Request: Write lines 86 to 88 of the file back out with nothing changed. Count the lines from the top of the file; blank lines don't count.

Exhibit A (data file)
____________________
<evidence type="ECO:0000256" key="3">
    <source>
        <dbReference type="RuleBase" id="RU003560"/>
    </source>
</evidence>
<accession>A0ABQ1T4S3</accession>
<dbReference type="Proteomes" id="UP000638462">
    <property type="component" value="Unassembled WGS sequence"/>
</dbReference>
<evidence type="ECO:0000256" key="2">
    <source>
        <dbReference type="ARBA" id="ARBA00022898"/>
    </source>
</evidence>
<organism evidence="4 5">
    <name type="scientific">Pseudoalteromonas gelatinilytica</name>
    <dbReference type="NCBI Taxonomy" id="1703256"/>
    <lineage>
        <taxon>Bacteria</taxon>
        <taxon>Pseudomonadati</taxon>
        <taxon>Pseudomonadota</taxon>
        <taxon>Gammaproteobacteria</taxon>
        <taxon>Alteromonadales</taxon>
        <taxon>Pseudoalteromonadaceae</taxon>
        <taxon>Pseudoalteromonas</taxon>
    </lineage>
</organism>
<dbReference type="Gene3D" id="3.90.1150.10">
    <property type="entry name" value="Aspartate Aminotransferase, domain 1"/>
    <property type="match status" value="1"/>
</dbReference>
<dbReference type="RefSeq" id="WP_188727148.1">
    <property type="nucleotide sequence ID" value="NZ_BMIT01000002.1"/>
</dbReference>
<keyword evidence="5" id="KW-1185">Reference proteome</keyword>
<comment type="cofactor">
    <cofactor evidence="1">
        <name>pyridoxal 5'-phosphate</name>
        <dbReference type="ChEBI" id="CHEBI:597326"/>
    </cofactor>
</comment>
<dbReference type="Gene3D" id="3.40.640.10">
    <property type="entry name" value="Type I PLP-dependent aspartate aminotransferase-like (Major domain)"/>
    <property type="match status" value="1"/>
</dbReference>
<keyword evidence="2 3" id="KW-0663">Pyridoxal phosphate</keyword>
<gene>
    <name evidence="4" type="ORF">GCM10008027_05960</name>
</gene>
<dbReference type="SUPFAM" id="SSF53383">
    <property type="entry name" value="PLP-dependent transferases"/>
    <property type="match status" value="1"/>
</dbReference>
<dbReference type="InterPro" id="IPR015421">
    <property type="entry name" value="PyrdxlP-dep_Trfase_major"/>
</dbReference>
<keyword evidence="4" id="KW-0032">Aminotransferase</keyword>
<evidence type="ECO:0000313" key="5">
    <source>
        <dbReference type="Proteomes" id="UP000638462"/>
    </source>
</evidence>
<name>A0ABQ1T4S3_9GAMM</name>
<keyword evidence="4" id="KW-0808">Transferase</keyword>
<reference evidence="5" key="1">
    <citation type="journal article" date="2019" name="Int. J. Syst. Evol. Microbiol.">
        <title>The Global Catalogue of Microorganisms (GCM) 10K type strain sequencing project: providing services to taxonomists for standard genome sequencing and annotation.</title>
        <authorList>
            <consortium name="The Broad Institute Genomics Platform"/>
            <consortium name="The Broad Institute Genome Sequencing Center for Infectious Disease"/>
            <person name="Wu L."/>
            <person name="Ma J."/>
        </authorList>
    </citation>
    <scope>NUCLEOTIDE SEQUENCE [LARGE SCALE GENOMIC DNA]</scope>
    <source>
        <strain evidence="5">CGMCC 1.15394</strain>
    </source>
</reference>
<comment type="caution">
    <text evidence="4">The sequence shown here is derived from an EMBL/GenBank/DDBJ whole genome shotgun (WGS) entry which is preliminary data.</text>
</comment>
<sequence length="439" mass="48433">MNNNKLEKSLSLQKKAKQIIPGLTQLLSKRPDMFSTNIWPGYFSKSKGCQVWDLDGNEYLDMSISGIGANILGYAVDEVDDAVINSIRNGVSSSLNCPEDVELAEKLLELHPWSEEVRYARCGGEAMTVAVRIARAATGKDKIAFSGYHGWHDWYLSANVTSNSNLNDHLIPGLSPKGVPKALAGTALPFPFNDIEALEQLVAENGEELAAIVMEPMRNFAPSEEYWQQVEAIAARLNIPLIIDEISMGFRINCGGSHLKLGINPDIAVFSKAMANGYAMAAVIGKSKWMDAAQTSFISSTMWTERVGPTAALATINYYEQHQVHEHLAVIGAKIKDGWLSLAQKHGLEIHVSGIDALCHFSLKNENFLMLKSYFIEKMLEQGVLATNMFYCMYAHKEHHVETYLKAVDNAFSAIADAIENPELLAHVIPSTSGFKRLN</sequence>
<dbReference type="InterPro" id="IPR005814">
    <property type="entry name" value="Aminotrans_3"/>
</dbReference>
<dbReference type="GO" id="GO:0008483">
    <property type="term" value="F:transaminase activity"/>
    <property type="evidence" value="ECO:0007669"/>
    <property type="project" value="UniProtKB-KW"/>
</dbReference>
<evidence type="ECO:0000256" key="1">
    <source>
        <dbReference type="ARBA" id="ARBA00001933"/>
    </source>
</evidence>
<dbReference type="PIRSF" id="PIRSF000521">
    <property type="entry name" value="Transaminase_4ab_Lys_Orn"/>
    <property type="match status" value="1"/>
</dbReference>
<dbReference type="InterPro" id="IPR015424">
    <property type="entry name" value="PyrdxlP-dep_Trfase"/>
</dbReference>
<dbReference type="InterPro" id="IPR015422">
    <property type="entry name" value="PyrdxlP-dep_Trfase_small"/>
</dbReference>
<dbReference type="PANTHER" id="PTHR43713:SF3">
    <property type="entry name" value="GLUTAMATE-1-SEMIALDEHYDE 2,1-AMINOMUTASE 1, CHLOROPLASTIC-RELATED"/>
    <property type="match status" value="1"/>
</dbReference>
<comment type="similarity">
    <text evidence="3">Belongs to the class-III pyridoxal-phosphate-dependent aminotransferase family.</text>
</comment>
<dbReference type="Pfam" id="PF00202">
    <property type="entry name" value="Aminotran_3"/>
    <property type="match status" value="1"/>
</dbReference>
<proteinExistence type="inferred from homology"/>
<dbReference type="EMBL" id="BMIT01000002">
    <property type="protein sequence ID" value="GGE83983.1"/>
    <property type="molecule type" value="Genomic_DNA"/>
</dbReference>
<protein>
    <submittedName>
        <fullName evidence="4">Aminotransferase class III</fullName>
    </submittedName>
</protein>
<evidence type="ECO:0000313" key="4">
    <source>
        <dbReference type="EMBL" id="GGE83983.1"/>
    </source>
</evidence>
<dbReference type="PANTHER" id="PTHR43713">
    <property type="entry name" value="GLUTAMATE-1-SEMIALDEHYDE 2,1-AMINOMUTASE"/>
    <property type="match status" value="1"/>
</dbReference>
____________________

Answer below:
</dbReference>
<dbReference type="GO" id="GO:0008483">
    <property type="term" value="F:transaminase activity"/>